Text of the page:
Well, it has been an interesting – and in many cases, downright frightening – 24 hours. The Coronavirus pandemic is having a significant impact across the world, the nation and right here in the Capital District.
From shelves being stripped clean of toilet paper, nonperishable food items and hand sanitizer, to panic over what to do if your kid’s school shuts down but work doesn’t, this is an unprecedented event for Americans in recent history.
It may seem daunting and scary right now, but as a nation, we have gotten past much worse. This too shall pass. We simply have to think of others as well as ourselves and be sure to exercise caution in our actions. If we go forward with care and compassion, it will make the next few weeks easier on everyone.
It’s hard to distill everything that has happened into a mere five things, as so much is occurring so quickly. But let us try.
1) Dr. Anthony Fauci, director of the National Institute of Allergy and Infectious Diseases, admitted that the U.S. is still failing when it comes to testing for the novel coronavirus.
Testing for a single case of the virus requires multiple samples from a single specimen. At the time of the congressional hearing at which Fauci testified, the CDC had tested only 11,000 total specimens so far. That’s woefully under the 20,000 tests a day being conducted elsewhere, like in South Korea.
The line of questioning that led to this stark admission stemmed from a complaint by a member of National Nurses United whom the CDC refused to test last week. Despite being exposed to COVID-19 and showing symptoms, the CDC told this nurse that if she had been wearing the proper safety gear and following correct CDC protocol she would not test positive for the virus.
2) Brazil confirmed that Fábio Wajngarten, director of Communications for that country’s president, has tested positive for the coronavirus. He was part of a delegation that met with President Donald Trump and Vice President Mike Pence this past weekend at the Mar-a-Lago resort in Palm Beach, Florida.
Pictures show that Wajngarten was, at different times during the weekend, with both Trump and Pence – including a picture Wajngarten himself posted to Twitter standing right beside the president. Both Trump and Pence have declined to self-quarantine and both insist they had no direct contact with this Brazilian official and therefore do not have to be tested as they are showing no symptoms.
Meanwhile, Florida Republican Sen. Rick Scott, who was also in attendance at Mar-a-Lago, is self quarantining. He says he has no symptoms and feels healthy, but feels that being in the same room as Wajngarten exposed him to the virus and requires that prudent measures be taken.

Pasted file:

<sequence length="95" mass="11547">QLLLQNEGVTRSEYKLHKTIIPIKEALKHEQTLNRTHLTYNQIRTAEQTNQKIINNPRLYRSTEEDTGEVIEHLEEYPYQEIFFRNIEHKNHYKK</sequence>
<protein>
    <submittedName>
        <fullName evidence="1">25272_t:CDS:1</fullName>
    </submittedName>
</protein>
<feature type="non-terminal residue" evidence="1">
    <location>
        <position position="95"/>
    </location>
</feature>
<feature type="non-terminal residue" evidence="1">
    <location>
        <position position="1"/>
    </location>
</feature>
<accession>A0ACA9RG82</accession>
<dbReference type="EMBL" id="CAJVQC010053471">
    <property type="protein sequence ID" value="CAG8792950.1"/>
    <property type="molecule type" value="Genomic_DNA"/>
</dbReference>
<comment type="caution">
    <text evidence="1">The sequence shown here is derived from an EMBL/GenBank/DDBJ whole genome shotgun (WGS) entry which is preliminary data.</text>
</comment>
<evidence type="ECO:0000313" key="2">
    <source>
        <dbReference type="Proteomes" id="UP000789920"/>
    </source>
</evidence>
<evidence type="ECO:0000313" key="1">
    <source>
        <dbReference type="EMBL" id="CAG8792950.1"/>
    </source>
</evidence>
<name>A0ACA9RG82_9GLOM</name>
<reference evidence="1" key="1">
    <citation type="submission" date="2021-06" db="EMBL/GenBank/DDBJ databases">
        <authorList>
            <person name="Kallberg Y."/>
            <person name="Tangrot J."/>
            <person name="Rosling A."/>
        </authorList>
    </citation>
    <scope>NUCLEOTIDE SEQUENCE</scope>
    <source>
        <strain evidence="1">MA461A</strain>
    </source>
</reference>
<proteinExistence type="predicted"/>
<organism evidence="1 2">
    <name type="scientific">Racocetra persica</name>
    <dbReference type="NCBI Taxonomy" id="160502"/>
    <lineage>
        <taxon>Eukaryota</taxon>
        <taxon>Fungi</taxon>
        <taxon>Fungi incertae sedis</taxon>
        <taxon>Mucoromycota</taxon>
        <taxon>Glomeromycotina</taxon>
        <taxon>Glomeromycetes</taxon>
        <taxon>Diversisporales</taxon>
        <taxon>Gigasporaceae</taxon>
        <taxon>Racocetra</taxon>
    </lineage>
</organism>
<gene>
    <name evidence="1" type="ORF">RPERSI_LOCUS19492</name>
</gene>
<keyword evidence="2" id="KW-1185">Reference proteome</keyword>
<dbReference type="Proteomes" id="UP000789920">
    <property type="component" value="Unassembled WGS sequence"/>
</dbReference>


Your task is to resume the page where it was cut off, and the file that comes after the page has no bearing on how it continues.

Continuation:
3) In his now daily COVID-19 briefing this afternoon, Gov. Andrew Cuomo banned public gatherings larger than 500 people. This comes as New York has 300 confirmed cases of the virus.
The governor’s directive impacts a wide variety of events and takes effect tomorrow with the exception of Broadway shows, which were shuttered as of this afternoon.
With many sport leagues shutting down and the annual NYC St. Patrick’s Day parade being canceled late yesterday evening, both Cuomo and NYC Mayor de Blasio are recommending that even private gatherings should exercise caution, avoiding having more than 50 people together in a small space.
The states of Washington, California, and Oregon all already have similar restrictions in place.
4) Local stores have been forced to implement purchase limits as inventories are being bought up by those flocking to purchase supplies in light of the pandemic. Popular items are toilet paper, hand sanitizer, disinfectant wipes, and over-the-counter cold remedies.
Both Hannaford and the Golub Foundation (Price Chopper, Market 32, et. al) released statements stating that many of these are currently out of stock. As they get inventory back in, it will be made available in a limited fashion to make sure there is enough to go around for the entire region.
Mona Golub reminded Capital Region residents of her company’s home delivery service in partnership with Instacart, highlighting that anyone who shops or delivers for them will be exercising increased caution when it comes to additional hygiene.
5) A vendor who has tested positive with COVID-19 visited Ellis Hospital in recent days, officials there confirmed. This has opened the potential for exposure to staff, patients and other visitors.
Ellis is working with health officials to alert all who may have come into contact with anyone exposed. It is important to remember that being at Ellis alone is not enough to warrant exposure to the virus and that being exposed does not necessarily mean transmission.
As more information is released with potential exposures in the Capital Region, we will work to keep you updated.
Stay healthy. Stay safe. Breathe deeply. And wash your hands.
Photo credit: George Fazio.